Falling interest rates have, at least for now, taken off some of the pressure of rising home prices in the affordability equation. The U.S. quarterly existing single-family median home price rose to a record $279,600 in Q2 2019, a 12-month gain of 4.3 percent according to the National Association of Realtors® (NAR).
The following table shows median home prices for the 38 Metropolitan Statistical Areas (MSAs) having a minimum 8.0 percent gain in value in the 12-month period ending Q2 2019. In addition also calculated are price changes for the past 2-year and 5-year periods. All but 16 of the 178 MSAs tracked by NAR posted some gain in the latest 12 months – even as little as $100.
Click here for a PDF showing these data for all 178 MSAs sorted by MSA name.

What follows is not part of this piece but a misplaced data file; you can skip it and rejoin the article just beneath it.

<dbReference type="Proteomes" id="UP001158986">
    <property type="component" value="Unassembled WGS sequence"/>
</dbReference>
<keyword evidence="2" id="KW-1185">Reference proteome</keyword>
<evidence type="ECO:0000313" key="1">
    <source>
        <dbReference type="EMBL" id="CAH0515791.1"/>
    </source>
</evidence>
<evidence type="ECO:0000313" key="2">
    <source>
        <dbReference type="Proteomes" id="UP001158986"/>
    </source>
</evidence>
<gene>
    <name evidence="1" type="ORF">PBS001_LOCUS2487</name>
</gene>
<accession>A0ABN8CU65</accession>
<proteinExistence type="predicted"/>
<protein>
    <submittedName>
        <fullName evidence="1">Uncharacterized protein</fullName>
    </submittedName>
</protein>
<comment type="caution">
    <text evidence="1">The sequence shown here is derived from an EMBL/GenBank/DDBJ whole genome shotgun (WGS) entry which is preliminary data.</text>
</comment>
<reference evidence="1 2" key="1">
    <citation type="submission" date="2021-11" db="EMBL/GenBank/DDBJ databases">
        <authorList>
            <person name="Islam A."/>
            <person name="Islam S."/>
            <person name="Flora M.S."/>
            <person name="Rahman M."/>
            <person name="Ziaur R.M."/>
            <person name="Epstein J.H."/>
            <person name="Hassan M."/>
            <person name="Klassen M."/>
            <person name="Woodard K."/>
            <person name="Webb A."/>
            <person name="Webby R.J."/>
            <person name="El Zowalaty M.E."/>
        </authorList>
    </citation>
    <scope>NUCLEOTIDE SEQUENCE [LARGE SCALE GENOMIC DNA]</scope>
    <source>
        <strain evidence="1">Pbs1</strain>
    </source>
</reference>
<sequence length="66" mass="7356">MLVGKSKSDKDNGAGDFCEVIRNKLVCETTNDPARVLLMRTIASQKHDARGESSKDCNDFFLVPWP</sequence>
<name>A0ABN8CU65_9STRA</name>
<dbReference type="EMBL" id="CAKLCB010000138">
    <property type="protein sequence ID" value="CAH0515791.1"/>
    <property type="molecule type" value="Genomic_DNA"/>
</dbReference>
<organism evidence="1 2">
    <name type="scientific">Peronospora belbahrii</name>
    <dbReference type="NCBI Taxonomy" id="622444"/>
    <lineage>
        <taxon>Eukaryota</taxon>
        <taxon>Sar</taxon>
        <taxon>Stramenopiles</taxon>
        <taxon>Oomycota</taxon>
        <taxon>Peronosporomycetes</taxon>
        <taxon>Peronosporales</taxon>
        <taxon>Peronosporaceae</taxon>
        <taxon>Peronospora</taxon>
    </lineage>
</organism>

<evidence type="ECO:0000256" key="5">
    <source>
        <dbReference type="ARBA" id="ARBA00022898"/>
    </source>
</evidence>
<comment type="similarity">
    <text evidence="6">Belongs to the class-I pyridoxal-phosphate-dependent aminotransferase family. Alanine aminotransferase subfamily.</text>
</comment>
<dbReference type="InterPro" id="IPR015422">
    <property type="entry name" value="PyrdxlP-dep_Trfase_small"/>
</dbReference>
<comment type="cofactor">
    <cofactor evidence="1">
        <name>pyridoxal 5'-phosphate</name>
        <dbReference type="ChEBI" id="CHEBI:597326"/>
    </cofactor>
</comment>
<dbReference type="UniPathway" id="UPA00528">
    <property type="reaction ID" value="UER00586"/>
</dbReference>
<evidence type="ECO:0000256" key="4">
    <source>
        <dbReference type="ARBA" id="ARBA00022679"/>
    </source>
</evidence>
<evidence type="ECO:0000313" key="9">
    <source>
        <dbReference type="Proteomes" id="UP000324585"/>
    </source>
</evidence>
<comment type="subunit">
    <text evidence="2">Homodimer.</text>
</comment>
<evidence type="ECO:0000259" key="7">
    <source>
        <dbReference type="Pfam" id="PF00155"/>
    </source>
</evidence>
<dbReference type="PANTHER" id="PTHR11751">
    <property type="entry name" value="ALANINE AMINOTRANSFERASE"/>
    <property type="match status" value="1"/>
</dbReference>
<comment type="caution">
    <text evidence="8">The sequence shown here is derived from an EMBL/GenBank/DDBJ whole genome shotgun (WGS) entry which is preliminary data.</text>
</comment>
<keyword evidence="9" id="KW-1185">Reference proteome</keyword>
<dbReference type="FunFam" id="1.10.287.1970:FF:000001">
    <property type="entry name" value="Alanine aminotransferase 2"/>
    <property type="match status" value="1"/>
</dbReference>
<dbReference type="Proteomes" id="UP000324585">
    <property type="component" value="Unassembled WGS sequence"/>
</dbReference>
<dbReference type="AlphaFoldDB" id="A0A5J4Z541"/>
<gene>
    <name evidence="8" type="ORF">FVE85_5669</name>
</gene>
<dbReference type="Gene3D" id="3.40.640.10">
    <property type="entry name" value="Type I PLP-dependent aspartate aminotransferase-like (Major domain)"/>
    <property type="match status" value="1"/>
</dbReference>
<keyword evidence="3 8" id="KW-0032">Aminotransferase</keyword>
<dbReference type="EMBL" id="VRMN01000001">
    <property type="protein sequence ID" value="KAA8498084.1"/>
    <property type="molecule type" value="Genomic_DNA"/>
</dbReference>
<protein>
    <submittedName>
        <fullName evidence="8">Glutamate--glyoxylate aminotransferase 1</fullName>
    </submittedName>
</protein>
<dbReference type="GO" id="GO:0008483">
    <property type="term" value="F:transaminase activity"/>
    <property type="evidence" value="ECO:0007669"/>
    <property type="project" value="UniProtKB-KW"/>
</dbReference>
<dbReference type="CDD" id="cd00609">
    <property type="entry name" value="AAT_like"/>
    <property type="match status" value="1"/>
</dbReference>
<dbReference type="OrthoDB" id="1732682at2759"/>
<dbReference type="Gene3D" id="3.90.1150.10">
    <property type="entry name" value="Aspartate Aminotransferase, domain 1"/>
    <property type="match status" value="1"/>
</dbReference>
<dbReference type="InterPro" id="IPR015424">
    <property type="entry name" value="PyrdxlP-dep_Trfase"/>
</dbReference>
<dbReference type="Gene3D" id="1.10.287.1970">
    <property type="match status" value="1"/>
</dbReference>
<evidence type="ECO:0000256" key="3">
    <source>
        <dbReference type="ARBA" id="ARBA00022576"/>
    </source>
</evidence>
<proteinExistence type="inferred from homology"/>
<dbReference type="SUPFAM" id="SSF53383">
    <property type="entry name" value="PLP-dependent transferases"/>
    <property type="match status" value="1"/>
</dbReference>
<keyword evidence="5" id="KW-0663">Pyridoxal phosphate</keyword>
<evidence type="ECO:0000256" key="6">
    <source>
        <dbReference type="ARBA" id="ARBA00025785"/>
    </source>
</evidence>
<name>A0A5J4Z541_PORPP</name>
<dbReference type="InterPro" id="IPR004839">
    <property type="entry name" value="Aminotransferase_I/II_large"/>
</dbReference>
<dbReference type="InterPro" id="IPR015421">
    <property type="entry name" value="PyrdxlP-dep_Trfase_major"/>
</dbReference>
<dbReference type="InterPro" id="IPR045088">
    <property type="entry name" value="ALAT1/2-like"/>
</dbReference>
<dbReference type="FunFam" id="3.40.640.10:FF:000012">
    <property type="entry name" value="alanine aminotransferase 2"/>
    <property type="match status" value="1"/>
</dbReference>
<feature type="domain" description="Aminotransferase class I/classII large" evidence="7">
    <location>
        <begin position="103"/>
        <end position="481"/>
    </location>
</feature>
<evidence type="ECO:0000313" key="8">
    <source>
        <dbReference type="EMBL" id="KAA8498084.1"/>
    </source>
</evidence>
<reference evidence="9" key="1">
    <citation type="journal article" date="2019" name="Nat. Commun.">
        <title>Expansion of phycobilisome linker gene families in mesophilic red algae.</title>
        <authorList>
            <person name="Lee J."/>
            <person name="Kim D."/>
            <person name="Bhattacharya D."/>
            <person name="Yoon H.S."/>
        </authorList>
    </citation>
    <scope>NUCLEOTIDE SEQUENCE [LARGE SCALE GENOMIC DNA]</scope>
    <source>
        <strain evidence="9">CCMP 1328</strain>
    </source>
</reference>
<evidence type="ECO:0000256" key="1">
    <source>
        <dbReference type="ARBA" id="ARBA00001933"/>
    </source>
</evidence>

The next table is sorted by the median price gain for all MSAs posting at least a 40 percent increase in the past 5-years (60 months). In that same period, median single-family home prices rose a strong 32 percent.
Home equity accounted for 34.1 percent of the typical household’s net worth across the U.S. in 2015 according to U.S. Census Bureau data. While rising prices have resulted in increased equity and net worth for many families, those preparing to buy must overcome the hurdle of a higher entry ticket to homeownership.
Rising home values will likely continue on average as new household creations are running at a quicker pace than construction of residential properties – including rentals. As usual again I invoke the TINSTAANREM Clause — There Is No Such Thing As A National Real Estate Market. That said, expect home values and rents to continue the upward trek.